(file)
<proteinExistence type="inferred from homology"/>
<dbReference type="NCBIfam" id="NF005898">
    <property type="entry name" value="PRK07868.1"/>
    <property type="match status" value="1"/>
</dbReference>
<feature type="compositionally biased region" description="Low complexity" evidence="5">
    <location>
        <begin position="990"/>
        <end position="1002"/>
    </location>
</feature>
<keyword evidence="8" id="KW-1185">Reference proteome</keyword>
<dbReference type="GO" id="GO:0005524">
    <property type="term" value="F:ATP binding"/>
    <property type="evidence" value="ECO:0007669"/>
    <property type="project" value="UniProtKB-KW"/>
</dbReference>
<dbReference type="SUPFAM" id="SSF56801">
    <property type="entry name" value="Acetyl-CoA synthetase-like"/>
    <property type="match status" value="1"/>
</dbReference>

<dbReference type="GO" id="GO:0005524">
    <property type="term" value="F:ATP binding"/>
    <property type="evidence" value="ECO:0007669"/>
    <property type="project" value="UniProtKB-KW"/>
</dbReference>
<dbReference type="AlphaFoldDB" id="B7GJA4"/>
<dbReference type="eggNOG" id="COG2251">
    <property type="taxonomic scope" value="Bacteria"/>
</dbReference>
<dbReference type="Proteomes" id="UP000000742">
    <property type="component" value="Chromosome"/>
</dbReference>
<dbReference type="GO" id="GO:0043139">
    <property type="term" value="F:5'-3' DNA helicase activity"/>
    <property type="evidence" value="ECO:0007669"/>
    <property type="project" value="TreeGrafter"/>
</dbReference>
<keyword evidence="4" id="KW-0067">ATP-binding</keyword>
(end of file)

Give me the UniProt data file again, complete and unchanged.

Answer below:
<proteinExistence type="inferred from homology"/>
<dbReference type="NCBIfam" id="NF005898">
    <property type="entry name" value="PRK07868.1"/>
    <property type="match status" value="1"/>
</dbReference>
<feature type="compositionally biased region" description="Low complexity" evidence="5">
    <location>
        <begin position="990"/>
        <end position="1002"/>
    </location>
</feature>
<keyword evidence="8" id="KW-1185">Reference proteome</keyword>
<dbReference type="GO" id="GO:0005524">
    <property type="term" value="F:ATP binding"/>
    <property type="evidence" value="ECO:0007669"/>
    <property type="project" value="UniProtKB-KW"/>
</dbReference>
<dbReference type="SUPFAM" id="SSF56801">
    <property type="entry name" value="Acetyl-CoA synthetase-like"/>
    <property type="match status" value="1"/>
</dbReference>

<dbReference type="GO" id="GO:0005524">
    <property type="term" value="F:ATP binding"/>
    <property type="evidence" value="ECO:0007669"/>
    <property type="project" value="UniProtKB-KW"/>
</dbReference>
<dbReference type="AlphaFoldDB" id="B7GJA4"/>
<dbReference type="eggNOG" id="COG2251">
    <property type="taxonomic scope" value="Bacteria"/>
</dbReference>
<dbReference type="Proteomes" id="UP000000742">
    <property type="component" value="Chromosome"/>
</dbReference>
<dbReference type="GO" id="GO:0043139">
    <property type="term" value="F:5'-3' DNA helicase activity"/>
    <property type="evidence" value="ECO:0007669"/>
    <property type="project" value="TreeGrafter"/>
</dbReference>
<keyword evidence="4" id="KW-0067">ATP-binding</keyword>